Please use this identifier to cite or link to this item: https://une.intersearch.com.au/unejspui/handle/1959.11/2829
Title: Australian Couples and the Paradox of Modernity: Earning More but Enjoying It Less
Contributor(s): Bittman, Michael (author); Saunders, Peter (author)
Publication Date: 2005
Handle Link: https://hdl.handle.net/1959.11/2829
Abstract: Thinkers from all positions on the political spectrum, from Hayek to Marx, have assumed that modernity (increasing prosperity) would bring increased freedom from drudgery. Economic progress is supposed to result in higher standards of living. Social scientists, especially economists, typically take the prevailing standard of living in a society as the yardstick of progress. Concretely, 'standard of living' refers to the generally prevailing level of welfare achieved by a society in terms of food, clothing, housing and other material benefits. For comparative purposes, the conventional measure of the standard of living has been the gross domestic product (GDP) per head of population - although even this measure ignores issues of distribution and sustainability, thereby limiting its usefulness as a broad measure of wellbeing. Despite these limitations, it is still widely accepted that the level of GDP per head is an index of development; that is, of economic modernity. In the search for higher standards of living, neo-liberal precepts have come to play an increasingly important role in the design and implementation of economic and social policy in Australia and elsewhere. In Australia, economic policy has been focused on two key imperatives - competitiveness and productivity - and microeconomic reform has been the vehicle through which both have been promoted. Advocates of this approach point with some justification to economic statistics indicating that, recessions aside, considerable success has been achieved in generating strong economic growth and high productivity in an era when inflation has also been brought under control. The Australian Bureau of Statistics (ABS) has recently noted that real disposable income per capita grew by around 2.5% a year in the decade to 2000-01, an increase that was 'appreciably faster than during the preceding twenty-year period' (ABS, 2002: 38). However, although real incomes have increased - not only on average but also for many of those with incomes below the poverty line (Harding et al., 2001) - it is less clear that this has translated into perceptions of how wellbeing has changed over the period (Eckersley, 2000).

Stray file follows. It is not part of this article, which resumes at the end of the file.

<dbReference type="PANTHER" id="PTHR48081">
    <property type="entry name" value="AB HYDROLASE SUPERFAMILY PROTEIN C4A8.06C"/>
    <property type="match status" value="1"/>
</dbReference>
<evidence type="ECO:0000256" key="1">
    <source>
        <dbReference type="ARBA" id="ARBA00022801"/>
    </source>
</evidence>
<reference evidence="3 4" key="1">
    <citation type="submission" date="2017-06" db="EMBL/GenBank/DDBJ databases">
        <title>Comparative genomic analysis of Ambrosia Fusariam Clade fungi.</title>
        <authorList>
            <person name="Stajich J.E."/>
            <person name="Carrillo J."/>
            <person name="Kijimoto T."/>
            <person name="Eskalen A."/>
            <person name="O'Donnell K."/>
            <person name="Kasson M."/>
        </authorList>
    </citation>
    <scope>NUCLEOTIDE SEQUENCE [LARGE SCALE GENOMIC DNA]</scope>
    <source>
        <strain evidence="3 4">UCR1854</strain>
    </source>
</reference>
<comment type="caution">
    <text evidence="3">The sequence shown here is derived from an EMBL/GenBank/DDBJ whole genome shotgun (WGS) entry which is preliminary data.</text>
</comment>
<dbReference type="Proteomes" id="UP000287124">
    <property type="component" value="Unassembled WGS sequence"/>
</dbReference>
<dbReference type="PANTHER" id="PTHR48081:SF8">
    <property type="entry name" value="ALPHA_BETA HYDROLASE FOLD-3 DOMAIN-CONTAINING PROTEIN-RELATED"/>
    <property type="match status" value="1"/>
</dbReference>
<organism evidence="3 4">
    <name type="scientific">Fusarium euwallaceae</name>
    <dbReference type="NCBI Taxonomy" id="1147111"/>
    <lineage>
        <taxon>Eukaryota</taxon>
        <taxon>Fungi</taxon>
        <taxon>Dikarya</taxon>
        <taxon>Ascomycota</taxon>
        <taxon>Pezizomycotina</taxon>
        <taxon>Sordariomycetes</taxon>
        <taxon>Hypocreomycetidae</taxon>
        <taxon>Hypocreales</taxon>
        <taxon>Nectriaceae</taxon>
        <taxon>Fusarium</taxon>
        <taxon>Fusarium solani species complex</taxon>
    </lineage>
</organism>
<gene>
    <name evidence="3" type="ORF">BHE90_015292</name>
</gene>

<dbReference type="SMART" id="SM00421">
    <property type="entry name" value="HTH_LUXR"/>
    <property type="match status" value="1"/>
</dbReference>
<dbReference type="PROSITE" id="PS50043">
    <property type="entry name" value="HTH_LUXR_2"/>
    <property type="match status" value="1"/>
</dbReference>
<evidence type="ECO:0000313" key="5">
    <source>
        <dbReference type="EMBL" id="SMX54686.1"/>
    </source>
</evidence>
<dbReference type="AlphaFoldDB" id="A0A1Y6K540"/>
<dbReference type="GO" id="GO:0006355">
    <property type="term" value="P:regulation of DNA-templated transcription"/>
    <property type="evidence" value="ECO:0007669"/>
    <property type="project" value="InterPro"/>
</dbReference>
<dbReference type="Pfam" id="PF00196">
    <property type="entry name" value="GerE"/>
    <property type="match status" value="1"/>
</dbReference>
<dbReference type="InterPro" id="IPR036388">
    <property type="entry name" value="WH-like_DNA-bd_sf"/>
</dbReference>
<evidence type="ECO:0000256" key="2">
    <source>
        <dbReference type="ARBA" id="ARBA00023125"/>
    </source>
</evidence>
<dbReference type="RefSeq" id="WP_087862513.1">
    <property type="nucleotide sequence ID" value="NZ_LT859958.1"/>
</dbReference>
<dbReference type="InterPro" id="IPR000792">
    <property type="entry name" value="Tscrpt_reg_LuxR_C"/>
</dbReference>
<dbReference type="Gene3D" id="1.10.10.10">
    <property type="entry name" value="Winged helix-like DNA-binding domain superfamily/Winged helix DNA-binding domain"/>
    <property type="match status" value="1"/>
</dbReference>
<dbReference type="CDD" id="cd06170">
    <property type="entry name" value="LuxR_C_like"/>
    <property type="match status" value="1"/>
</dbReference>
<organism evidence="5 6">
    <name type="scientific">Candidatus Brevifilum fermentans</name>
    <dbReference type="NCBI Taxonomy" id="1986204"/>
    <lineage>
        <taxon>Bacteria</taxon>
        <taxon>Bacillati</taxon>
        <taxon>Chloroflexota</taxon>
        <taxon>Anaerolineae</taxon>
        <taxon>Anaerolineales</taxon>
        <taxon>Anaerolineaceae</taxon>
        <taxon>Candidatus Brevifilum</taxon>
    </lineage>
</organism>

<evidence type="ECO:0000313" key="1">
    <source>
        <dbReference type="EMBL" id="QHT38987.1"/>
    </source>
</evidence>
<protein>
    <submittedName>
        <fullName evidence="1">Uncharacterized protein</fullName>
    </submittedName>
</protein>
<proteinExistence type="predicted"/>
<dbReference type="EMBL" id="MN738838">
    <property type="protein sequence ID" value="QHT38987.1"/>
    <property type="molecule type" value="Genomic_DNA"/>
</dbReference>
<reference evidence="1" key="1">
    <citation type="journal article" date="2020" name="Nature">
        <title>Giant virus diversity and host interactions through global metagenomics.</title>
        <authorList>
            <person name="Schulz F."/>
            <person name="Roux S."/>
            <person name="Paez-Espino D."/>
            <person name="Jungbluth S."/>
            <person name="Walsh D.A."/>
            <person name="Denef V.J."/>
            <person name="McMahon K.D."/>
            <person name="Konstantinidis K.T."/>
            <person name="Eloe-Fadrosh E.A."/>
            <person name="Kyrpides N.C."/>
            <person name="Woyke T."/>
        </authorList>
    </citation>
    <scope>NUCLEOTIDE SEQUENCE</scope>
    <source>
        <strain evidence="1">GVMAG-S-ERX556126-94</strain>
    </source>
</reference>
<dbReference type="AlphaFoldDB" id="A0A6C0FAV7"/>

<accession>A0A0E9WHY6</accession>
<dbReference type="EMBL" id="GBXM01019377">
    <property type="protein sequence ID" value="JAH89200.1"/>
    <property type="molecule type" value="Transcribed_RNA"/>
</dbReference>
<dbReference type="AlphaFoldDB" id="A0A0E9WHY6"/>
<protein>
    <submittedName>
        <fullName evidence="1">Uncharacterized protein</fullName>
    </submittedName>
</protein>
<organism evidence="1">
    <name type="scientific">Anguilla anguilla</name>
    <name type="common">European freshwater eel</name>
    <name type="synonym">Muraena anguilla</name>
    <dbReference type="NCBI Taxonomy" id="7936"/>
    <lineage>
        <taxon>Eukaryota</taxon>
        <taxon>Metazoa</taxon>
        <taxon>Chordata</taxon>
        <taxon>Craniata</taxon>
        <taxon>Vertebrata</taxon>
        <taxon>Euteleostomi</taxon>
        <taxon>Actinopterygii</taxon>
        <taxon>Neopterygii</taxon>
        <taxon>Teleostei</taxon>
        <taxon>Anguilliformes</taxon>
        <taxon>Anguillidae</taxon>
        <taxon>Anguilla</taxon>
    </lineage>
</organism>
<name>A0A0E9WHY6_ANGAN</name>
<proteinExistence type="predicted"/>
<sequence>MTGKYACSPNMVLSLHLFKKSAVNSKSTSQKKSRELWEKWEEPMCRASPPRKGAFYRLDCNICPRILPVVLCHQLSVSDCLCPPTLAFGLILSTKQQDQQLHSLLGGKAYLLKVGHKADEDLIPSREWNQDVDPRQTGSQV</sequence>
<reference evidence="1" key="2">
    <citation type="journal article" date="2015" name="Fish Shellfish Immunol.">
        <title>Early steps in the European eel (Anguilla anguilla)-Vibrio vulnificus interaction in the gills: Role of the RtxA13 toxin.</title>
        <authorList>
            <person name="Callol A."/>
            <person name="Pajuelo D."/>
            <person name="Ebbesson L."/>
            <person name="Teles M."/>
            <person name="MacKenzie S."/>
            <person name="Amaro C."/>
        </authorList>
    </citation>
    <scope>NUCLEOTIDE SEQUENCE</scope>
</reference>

Publication Type: Book Chapter
Source of Publication: Rethinking Wellbeing, p. 109-135
Publisher: API Network
Place of Publication: Perth (W.A.), Australia
ISBN: 1920845178
Field of Research (FOR): 160899 Sociology not elsewhere classified
HERDC Category Description: B1 Chapter in a Scholarly Book
Other Links: http://nla.gov.au/anbd.bib-an27212795
http://www.api-network.com/main/index.php
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